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Hey guys, for the past few weeks I've been looking at various lifting options for my '04 Chevy Colorado Z71 2WD that are not only cost effective, but also are not going to tear up my suspension. Originally my plan was going to go include a Skyjacker Add-a-leaf, MAXX torsion keys, new torsion bars to fix any sagging, and flipping the ball joints with MAXX spacers, as well as replacing my stock shocks with some Ranchos to compensate for the added height. This totaled up to around 1k with the new bars, and am looking to cut that down a bit if my current plans are unnecessary. I do have about 118k miles, so I probably do need to go ahead and replace my torsion bars, but if I don't particularly need to, I won't. My revision to my current plan includes sticking with my stock torsion keys and just cranking it up about 1-3 inches depending on how high the back gets, throwing in the MAXX ball joint flip for an extra inch or so, and just getting some 4-inch shackles for 2 inches in the back. This cuts down my cost to only about 150$ since I'm mainly sticking with cost components. I have never really ridden my truck too hard or carried a lot of cargo, so I'm hoping that I don't have too much wear on my current leaf springs or t-bars to go about replacing them. So really I'm just seeing if any of y'all have opinions on how realistic it is to crank, flip the bjs, and install new shackles without new shocks? without causing too much wear? Thanks a ton.

TL;DR How safe is my suspension if I go for new shackles for 2 inches in the back, flip my ball joints and add spacers, and crank my t-bars till it's leveled, and would I need to get new shocks with it?
 

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Answered on coloradofans...
 

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I needed a "po boy" lift and added about 3" to the rear by buying and installing 2 sets of these:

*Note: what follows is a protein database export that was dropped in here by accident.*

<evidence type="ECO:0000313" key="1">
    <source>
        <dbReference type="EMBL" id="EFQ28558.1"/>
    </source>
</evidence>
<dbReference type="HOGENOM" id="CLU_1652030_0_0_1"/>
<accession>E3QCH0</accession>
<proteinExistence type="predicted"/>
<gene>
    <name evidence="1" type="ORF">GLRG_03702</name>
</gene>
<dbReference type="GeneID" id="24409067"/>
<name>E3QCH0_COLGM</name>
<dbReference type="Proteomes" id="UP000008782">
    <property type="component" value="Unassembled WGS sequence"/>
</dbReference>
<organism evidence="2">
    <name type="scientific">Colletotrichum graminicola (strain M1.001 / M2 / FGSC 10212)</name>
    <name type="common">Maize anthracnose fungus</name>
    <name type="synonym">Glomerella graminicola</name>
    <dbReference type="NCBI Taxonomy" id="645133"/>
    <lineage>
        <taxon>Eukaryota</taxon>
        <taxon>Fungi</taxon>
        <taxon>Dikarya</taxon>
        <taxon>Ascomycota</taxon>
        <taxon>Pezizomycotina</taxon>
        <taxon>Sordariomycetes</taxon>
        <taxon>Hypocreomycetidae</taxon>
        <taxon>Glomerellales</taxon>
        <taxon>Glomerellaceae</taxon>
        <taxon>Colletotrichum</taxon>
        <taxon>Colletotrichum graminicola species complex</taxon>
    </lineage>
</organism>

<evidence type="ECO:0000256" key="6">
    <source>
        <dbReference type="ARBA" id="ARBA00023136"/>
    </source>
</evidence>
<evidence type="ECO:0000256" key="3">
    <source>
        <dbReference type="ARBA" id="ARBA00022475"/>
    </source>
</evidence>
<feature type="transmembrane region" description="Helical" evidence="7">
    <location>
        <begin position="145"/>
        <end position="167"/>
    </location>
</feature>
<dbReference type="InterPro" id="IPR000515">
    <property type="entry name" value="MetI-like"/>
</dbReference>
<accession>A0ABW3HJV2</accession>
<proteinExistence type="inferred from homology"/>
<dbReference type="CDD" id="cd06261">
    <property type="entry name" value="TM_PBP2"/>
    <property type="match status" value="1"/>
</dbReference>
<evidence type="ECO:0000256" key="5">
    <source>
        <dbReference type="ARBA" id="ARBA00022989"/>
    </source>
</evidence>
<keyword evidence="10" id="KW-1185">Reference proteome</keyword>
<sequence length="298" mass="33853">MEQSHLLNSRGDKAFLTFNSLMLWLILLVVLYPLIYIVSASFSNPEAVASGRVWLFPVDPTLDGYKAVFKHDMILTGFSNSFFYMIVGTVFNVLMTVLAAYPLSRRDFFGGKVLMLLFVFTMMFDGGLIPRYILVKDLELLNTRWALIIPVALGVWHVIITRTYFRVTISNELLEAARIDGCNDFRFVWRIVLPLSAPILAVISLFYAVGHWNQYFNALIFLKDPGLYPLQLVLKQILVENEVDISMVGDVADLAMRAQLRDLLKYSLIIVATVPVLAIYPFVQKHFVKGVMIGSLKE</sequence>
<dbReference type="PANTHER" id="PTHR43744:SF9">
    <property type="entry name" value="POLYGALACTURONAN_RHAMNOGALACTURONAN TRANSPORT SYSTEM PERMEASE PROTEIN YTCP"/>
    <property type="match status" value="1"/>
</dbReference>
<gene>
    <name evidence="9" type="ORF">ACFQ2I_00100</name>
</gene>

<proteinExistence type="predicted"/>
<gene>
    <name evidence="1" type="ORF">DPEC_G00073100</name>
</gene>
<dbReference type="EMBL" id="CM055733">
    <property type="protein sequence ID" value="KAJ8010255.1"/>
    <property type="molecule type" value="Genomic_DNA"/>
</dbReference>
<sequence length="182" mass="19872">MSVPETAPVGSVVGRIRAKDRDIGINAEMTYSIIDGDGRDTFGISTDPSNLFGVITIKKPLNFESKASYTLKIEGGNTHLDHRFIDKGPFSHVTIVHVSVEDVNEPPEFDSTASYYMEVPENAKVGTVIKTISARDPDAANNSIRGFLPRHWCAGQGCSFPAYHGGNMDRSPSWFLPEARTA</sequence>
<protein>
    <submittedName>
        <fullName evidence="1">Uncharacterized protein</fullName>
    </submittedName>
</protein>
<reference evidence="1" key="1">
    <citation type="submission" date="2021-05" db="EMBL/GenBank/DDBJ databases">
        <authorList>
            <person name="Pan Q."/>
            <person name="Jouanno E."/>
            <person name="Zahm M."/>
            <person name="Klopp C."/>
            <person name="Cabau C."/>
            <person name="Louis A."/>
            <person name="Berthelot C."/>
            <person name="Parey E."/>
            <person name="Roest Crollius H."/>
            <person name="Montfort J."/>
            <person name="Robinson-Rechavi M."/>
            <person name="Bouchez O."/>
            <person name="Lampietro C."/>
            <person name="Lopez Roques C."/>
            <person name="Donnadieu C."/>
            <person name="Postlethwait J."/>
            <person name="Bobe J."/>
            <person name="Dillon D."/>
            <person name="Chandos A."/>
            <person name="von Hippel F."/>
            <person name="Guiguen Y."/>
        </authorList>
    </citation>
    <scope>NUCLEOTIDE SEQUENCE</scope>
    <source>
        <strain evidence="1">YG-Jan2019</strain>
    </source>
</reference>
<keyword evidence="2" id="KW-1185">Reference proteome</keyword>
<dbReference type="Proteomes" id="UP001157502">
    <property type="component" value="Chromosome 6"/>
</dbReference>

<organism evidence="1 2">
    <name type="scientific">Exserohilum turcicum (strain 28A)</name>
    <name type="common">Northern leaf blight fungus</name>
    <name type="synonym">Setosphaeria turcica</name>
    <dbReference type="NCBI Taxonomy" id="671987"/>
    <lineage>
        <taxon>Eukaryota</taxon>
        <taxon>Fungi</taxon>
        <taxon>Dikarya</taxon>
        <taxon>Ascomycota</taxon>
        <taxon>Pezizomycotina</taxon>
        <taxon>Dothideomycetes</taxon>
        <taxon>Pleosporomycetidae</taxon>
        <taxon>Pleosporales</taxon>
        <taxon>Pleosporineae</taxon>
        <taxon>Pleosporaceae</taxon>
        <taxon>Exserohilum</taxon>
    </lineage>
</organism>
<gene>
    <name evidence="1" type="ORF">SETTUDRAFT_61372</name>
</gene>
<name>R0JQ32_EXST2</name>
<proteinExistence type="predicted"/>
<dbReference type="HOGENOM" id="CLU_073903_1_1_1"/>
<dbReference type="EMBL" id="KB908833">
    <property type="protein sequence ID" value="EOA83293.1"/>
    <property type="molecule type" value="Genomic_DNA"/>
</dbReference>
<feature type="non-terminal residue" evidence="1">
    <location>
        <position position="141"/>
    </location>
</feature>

https://shop.advanceautoparts.com/p...ac111030/10053619-P?searchTerm=helper+springs
I put one in front of axle and one behind axle on both sides. Very easy install, took about an hour for both sides. I then cranked up my stock torsion bars for about a 2" lift in the front. Much better ride once I was done. My truck had about 200,000 miles on it when I did this and the leaf springs had developed the "W" shape that they get when they're worn out. Good, strong "U" shape now and handles loads a lot better. If your leaf springs are in better shape, you may get more lift than I did. When cranking torsion bars, it's much more accurate to count the number of turns on each one than to use a tape measure. When you crank them up they settle a little after just sitting a little bit. If you use a tape measure, the second side will always end up being lower than the first just because of the slight settling that the first side has done prior to comparing the two sides. I just cranked up the front until it looked good to me. I like a little more height in the rear and think it looks more "truck-like", and I do pull a trailer a lot and I haul a lot of stuff too.
Hope this helps, but you may be looking for something more extreme.
 
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